COLUMBUS, Ohio (AP) — Ohio’s state auditor says there’s no statistically significant proof that government corruption occurs more frequently in smaller communities amid a rash of recent corruption charges, but notes those communities often feel the effects more than their larger counterparts.
State Auditor Dave Yost told The Columbus Dispatch (http://bit.ly/2aELURb) smaller governments typically have a smaller pool of people to draw from and that employees often must share duties.
“In a big city, folks realize every once in a while you’re going to get a bad apple,” Yost said. “In a small town, you probably grew up with (the official in question). I don’t know how you put a dollar value on that damage, but it’s very real, and it goes to the core of the community’s identity.”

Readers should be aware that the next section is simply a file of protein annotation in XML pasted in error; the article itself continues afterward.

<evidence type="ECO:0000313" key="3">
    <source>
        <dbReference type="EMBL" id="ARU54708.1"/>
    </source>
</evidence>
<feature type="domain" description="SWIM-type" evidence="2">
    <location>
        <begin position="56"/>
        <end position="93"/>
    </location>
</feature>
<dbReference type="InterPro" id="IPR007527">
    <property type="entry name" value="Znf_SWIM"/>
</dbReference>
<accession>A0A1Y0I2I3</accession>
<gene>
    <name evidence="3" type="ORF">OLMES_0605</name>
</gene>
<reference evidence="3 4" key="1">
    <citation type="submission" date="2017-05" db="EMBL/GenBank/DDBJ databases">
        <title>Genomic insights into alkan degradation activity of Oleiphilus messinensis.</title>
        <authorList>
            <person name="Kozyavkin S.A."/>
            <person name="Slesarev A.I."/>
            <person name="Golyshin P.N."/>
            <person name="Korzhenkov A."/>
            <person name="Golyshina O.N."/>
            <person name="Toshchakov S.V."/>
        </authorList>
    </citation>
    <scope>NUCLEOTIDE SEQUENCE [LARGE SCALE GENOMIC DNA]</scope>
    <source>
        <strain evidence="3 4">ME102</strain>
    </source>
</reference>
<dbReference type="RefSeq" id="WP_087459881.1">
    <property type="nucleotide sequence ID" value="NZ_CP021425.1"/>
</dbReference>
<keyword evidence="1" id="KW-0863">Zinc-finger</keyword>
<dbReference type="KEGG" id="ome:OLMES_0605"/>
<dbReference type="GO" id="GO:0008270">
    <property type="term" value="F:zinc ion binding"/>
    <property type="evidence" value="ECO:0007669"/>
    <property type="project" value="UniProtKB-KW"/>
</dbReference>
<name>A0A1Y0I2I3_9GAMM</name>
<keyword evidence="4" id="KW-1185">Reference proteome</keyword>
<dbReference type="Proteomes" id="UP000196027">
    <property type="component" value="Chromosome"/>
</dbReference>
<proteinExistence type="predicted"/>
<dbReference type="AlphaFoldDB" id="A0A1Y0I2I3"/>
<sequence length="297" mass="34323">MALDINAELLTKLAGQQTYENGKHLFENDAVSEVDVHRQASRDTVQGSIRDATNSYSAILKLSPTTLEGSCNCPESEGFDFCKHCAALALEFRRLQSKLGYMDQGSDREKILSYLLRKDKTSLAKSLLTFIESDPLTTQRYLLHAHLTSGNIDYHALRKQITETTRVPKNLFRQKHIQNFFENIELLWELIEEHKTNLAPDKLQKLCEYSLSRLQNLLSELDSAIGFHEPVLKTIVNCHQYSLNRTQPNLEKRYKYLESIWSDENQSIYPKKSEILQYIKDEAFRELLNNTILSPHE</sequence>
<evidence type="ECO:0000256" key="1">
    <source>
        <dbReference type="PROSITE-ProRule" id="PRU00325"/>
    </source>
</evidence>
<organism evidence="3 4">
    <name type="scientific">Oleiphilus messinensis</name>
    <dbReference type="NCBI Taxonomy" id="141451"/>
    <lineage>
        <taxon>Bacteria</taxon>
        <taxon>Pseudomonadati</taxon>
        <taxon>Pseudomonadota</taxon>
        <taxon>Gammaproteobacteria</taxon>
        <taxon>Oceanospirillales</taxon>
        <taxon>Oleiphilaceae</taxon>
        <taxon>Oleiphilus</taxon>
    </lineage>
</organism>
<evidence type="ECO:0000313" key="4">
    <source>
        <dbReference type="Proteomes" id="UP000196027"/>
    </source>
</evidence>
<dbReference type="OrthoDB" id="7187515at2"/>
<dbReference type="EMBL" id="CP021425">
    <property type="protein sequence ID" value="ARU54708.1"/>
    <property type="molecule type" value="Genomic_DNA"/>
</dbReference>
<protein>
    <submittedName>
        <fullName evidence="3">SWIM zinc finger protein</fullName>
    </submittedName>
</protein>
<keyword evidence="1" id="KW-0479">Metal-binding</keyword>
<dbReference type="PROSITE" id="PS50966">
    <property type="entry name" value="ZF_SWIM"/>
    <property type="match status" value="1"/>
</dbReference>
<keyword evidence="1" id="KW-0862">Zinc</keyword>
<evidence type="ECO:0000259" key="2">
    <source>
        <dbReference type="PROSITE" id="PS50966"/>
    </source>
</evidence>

Kent Scarrett, executive director of the Ohio Municipal League, said small towns face uphill battles, with officials confronted by tight budgets and meager pay. Scarrett said these officials often do the work because they love and support their communities.
Authorities have accused Mount Sterling village Administrator Joe Johnson of stealing nearly $1 million from the village in Madison County. Last month, he was charged with 22 counts of theft in office, as well as money laundering, theft, tampering with evidence and failing to file tax returns.
Less than two weeks later, former Alexandria Fiscal Officer Laura VanScoy Andrews was charged with theft in office and other charges. She stands accused of stealing about $80,000 from the Licking County village.
Drew Hastings, mayor of the small city of Hillsboro in Highland County, was indicted last month on charges of theft, theft in office, tampering with records and election falsification.
The Fiscal Integrity Act was, enacted in March 2015, requires fiscal officers to participate in mandatory training.
Information from: The Columbus Dispatch, http://www.dispatch.com